Tag Archives: teaching writing

How Much Is Too Much, Part II

Last week, I blogged about the quandary of how to respond to student work. Here, a few writing teachers I admire share their approaches. Laurie Ann Doyle teaches creative writing at UC Berkeley Extension. Her story “Restraint” will be published in Midway Journal  this summer. Constance Hale, author of Sin and Syntax and the forthcoming Vex, Hex, Smash, Smooch, has taught narrative nonfiction writing at UC Berkeley Extension, Boston University, and Harvard University. Wendy Tokunaga teaches fiction at University of San Francisco and Stanford Continuing Ed.  The author of three published novels, she has work in two new anthologies, Madonna … Continue reading

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How Much Is Too Much?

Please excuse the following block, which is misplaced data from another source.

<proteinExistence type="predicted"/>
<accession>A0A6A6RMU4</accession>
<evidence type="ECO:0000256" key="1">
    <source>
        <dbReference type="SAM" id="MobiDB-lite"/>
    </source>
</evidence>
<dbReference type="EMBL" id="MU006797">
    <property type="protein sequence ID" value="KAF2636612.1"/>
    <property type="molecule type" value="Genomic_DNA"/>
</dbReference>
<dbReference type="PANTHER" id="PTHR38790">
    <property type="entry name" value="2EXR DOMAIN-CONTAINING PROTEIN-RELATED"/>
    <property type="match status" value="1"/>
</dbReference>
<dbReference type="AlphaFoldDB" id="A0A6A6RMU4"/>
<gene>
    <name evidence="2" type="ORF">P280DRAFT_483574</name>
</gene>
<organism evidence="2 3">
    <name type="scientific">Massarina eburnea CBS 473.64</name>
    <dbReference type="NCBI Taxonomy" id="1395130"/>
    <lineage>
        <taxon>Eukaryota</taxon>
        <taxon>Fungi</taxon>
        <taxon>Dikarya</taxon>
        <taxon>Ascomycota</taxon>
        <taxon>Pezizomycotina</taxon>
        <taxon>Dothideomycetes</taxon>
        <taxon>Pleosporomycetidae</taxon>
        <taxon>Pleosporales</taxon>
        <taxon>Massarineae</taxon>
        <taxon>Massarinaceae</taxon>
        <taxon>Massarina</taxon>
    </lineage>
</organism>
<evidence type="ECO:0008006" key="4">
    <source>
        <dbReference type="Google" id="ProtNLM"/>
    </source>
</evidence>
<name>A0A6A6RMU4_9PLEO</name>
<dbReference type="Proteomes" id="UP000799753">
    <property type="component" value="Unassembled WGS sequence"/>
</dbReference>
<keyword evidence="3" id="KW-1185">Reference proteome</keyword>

I’ve been teaching for more than ten years, and I like to think I’ve learned a thing or two along the way.  But every so often, I’m brought back to a question I struggled with early in my teaching career:  What’s the most helpful way to comment on student work? Specifically.   Constructively.  Right, but… how?  What balance of correction and affirmation, of criticism and encouragement? Writer Deborah Bryan posted this week on her blog, The Monster In Your Closet, about a letter she’d written to her brother-in-law, accompanying her edits to his scholarship application essay.  The gist was that he … Continue reading

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